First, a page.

Connect with us


Eating late increases hunger and promotes fat gain – healing practice



Does eating late make you fat?

eat late, increases the feeling of hungerreduces the calories burned by the body and changes the fatty tissue so that the Fat growth is promoted. Eating late has a significant impact on body weight and increases the likelihood of developing obesity.

In a new study involving experts from Brigham and Women’s Hospital the effects of late and early food intake were determined and compared. The results can be found in the English-language journal “Cell metabolism“to be read.

Participants were overweight or obese

The team investigated 16 attendeeswhich body mass index (BMI) in the overweight or obese range. These individuals were instructed to participate in two laboratory protocols.

One involved eating a strictly planned meal early, while the other was with exactly the same meals, albeit approximately four hours later during the day.

During the last two to three weeks before the start of the study, participants stopped fixed sleep and wake times and for the last three days before the lab tests, they also stayed strictly at home identical meal times and took identical meals to himself.

Hunger and energy expenditure determined

In the survey, the appetite participants were determined, blood samples were taken and the body temperature and energy expenditure determined, the researchers report.

Adipose tissue biopsies were performed

Also, by the team Adipose tissue biopsies carried out by a subgroup of participants. This happened with the start and end meal logs. This allowed experts to compare gene expression patterns/levels between these two dietary conditions.

Do late meals affect adipogenesis?

This should help determine how the timing of food intake affects molecular signaling pathways, which are part of what is known as adipogenesis are. Adipogenesis plays an important role in how the body stores fatexplains the team.

Researchers found that eating late had a profound impact on hunger. Hormones responsible for appetite regulation leptin and ghrelin were massively influenced by late meals.

No more hunger thanks to late meals

The level of the hormone leptin dropped over a period of 24 hours less, when participants ate their meals late compared to when they ate earlier. leptin signals, when you are satisfied.

Fewer calories burned after a late meal

In addition, participants also burned fewer calorieswhen they ate later in the day and affected participants showed gene expression in adipose tissue that indicates a increased adipogenesis and decreased lipolysis indicates what promotes the growth of fat.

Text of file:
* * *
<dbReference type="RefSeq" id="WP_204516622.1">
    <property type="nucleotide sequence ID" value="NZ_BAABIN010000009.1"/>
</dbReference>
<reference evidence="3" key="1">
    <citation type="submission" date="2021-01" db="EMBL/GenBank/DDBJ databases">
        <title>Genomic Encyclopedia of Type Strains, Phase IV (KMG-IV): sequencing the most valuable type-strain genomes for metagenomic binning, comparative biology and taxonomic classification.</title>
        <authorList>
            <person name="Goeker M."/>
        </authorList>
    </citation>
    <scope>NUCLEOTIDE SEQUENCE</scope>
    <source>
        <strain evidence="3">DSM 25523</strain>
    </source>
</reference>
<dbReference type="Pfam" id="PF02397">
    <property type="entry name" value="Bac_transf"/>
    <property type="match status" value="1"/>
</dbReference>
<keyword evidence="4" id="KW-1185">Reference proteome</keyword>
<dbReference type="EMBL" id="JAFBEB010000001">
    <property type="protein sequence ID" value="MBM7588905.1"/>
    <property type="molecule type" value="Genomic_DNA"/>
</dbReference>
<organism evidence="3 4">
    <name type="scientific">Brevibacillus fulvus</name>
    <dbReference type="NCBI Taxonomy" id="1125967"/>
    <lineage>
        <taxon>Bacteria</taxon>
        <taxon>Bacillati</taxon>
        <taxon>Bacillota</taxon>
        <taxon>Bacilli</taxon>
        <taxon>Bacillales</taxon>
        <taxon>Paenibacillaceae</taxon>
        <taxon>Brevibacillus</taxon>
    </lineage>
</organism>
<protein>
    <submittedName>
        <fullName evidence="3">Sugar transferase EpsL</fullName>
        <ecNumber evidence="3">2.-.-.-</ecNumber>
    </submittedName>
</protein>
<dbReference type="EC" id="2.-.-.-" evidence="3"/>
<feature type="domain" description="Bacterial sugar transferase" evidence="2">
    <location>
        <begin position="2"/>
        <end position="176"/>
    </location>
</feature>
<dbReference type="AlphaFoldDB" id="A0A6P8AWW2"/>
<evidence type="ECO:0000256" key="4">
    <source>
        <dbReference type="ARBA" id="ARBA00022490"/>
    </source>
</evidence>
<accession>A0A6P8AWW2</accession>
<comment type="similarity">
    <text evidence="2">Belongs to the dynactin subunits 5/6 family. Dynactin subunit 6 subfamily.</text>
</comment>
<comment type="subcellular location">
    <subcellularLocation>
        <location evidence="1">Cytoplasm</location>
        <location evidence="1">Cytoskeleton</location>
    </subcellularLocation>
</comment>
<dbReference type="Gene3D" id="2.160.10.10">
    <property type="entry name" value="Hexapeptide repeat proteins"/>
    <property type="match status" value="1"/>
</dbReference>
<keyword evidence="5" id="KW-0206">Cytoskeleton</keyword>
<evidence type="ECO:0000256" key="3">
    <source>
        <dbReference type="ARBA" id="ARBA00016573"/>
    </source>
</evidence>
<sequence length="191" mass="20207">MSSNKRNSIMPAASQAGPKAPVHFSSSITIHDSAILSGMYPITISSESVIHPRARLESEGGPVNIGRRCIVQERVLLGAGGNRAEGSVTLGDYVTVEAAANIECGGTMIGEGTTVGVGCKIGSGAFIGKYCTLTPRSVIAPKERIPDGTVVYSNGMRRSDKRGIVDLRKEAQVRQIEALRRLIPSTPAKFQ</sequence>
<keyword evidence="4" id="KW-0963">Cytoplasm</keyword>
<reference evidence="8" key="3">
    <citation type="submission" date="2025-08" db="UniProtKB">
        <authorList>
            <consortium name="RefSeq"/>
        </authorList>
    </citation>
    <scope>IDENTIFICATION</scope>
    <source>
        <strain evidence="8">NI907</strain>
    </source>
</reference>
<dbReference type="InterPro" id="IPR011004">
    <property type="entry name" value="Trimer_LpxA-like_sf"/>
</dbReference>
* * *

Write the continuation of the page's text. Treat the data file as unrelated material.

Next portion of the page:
According to the experts, the results obtained suggest that there are convergent physiological and molecular mechanisms that explain the relationship between late dinner and an increased risk of obesity underlying.

Post-meal obesity

The new findings align with a body of research that has already suggested that eating late increases the risk of obesity.

The survey provides an explanation of how this happens. There are changes in the control systems involved in the energy balance, which use of food influence, the team explains.

This study shows the effects of eating late versus eating early. Here we have isolated these effects by controlling for confounding variables such as calorie intake, physical activity, sleep, and light exposure, but in real life many of these factors may themselves be influenced by meal times.‘” adds the author of the study Dr Frank AJL Scheer in a Press release.

If people eat a meal four hours later, there is already a significant difference in how hungry they feel. Calories burned and how the body stores fat also change, study author says Dr Nina Vujovic together the results of the study.

This provides a possible explanation for why, in previous studies, eating late was associated with an increased likelihood of developing obesity, increased body fat, and less successful weight loss. (as)

Author and source information

This text corresponds to the requirements of the specialized medical literature, medical guidelines and current studies and has been verified by health professionals.


  • Nina Vujović, Matthew J Piron, Jingyi Qian, Sarah L Chellappa, Arlet Nedeltcheva, et al. : Late isocaloric feeding increases hunger, decreases energy expenditure and alters metabolic pathways in overweight and obese adults; in: Cellular metabolism (published on 04/10/2022), Cell metabolism
  • Brigham and Women’s Hospital: Eating Late Increases Hunger, Lowers Calories Burned, and Changes Fat Tissue (published 04/10/2022), Brigham and Women’s Hospital

Important note:
This article contains general advice only and should not be used for self-diagnosis or treatment. It cannot substitute a visit to the doctor.

Continue Reading
Click to comment

Leave a Reply

Your email address will not be published. Required fields are marked *